Okay, I’m hopping on the “posts full of links” bandwagon.
A piece of John Ioannidis’ research I haven’t heard before: in medical research, observational studies seem to agree surprisingly well with randomized trials. He rightly notes that there are a bunch of caveats: in six out of 25 comparisons the two methodologies didn’t agree (and in half of those cases the effects were in opposite directions); the sample was small (and didn’t include several well-known failures of observational trials, like beta-carotene and alpha-tocopherol) and almost all interventions are not studied with both observational and randomized studies, introducing sampling bias. Still, it’s a pretty interesting result. Does anyone know of similar studies in global health/epidemiology?
Effective altruists considering entrepreneurship take note: the NBER paper Schumpeterian Profits in the American Economy suggests that entrepreneurs and innovators capture about seven percent of the social value that they create. This suggests that the positive externalities from a company you start might be on the same order of magnitude as the good you do by donating the money you earn. It also suggests that entrepreneurship in the developing world might be competitive with that in the US: even though the markets are smaller (so you’ll make less from it), the good that you do through externalities is greater (because it goes to people who are worse off).
For some reason all my friends are into low-attention-cost food replacements now. The best-known is of course Soylent, although production has been held up for months due to manufacturing delays and some people have expressed skepticism about the “throw in isolates of all known micronutrients” (whole-foods based options are more robust if we discover some micronutrient that we didn’t previously know about). Holden Karnofsky (of GiveWell fame) thinks you should drink Power Smoothies, which are drinkable like Soylent but have bananas and spinach and stuff (and the ingredients are way easier to source). (When I worked at GiveWell they went by the shorter if more off-putting name of MIAC, or Meal-In-A-Can.) Romeo Stevens and John Maxwell think you should eat their MealSquares, at least once they start producing them—the recipe is designed to be nutritionally complete and the one I had (from a previous iteration) tasted delicious, like dense banana bread.
Open Data Stack Exchange has a lot of interesting info on freely-available datasets. Want to find some open data to play around with? They have one thread that serves as a database of databases of open databases. I just did a project for a psychology class analyzing a ton of Twitter data and it was pretty fun—if you have similar assignments, or if you’re just curious, this could provide some interesting fodder for analysis.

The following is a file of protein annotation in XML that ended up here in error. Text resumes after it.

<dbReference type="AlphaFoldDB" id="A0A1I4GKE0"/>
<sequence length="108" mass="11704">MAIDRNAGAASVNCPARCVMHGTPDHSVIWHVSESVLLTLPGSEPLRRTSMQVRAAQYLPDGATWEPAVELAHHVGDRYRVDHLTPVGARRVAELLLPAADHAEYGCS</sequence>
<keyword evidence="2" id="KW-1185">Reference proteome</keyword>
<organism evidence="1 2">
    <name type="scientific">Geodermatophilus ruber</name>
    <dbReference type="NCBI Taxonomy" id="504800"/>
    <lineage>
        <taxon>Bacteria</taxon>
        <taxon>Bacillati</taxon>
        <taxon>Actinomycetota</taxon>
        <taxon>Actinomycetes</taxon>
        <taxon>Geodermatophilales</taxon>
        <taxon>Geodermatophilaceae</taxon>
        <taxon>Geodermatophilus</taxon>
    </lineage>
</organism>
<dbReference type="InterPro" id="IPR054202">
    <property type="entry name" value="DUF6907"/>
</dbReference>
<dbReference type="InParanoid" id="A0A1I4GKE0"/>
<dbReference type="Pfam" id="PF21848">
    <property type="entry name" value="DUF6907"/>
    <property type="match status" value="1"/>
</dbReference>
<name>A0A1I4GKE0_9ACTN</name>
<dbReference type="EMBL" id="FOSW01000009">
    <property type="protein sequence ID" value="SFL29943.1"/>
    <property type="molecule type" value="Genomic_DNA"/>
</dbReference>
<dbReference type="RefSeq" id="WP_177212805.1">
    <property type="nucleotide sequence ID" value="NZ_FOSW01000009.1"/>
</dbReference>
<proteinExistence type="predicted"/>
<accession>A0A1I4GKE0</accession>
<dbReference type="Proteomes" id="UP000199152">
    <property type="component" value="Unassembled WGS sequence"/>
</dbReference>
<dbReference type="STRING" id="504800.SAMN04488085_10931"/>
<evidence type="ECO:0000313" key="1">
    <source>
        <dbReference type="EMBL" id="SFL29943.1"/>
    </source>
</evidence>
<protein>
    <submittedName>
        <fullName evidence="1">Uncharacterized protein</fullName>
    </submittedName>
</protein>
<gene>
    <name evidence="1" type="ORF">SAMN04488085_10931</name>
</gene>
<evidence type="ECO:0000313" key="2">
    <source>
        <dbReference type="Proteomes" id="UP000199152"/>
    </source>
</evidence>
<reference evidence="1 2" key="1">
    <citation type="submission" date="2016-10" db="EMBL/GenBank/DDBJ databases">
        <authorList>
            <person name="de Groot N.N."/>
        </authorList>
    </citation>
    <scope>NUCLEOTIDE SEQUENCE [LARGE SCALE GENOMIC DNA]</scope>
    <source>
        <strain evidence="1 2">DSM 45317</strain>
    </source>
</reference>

Ryan Carey has a list of status updates from effective altruist organizations and individuals. Great work compiling all this stuff, Ryan! Makes me wish there were some way this could happen automatically (i.e., without Ryan combing the Internet every six months or something).
Less Wrong turned five years old a while ago! It’s a common observation among LW readers that much of the material seems revelatory when you read it for the first time, and totally obvious when you re-read. Scott Alexander does some intellectual history and figures out what we’ve all forgotten we didn’t know.
Albert Wenger of Union Square Ventures is doing some interesting blogging about where he thinks the future is going:
Here are some of the pieces that I will be grappling with in the coming days and months
The massive cracks that are appearing in the existing system. In particular, the industrial system is built on people selling their labor and using the proceeds to buy goods (and services). But the price of labor is under tremendous pressure from machines and from globalization. Other cracks include the increasing importance of non-rival information goods and the missing prices for the environment.
The early signs of what a different system might look like. As I mentioned above, these include many of the USV portfolio companies. But they also include projects such as Polymath and not for profits such as the Freelancers Union and the growing cooperative movement.
The nature of mankind, which admittedly sounds awfully pretentious. But our views about our own nature are at the heart of what systems we believe can work. For instance, if you conceive of people as fundamentally selfish and greedy and prone to violence then your outlook will be very different than if you believe in curiosity, altruism
History and systems. These may seem like an odd pairing but I have a good reason for it. Systems sustain themselves through complementarities between their components. We tend to be too obsessed with trying to pin change on a single force whether that’s technology or policy or individuals.
Ideas about what we can do as individuals and organizations to help shape the transition.
The relationship to existing philosophies and schools of thoughts. I have come to realize that both capitalism and Marxism are essentially rooted in industrial society. They are like the proverbial generals fighting the last war. We need to get past both of them.
Along the way I am looking forward to lots of poking at my thinking from readers and a gradual process of collaboration and contributions. I have not yet figured out what the best way for that is, so for now, please comment!
I’ve found it quite thought-provoking so far. Plus, he actually responds to the comments!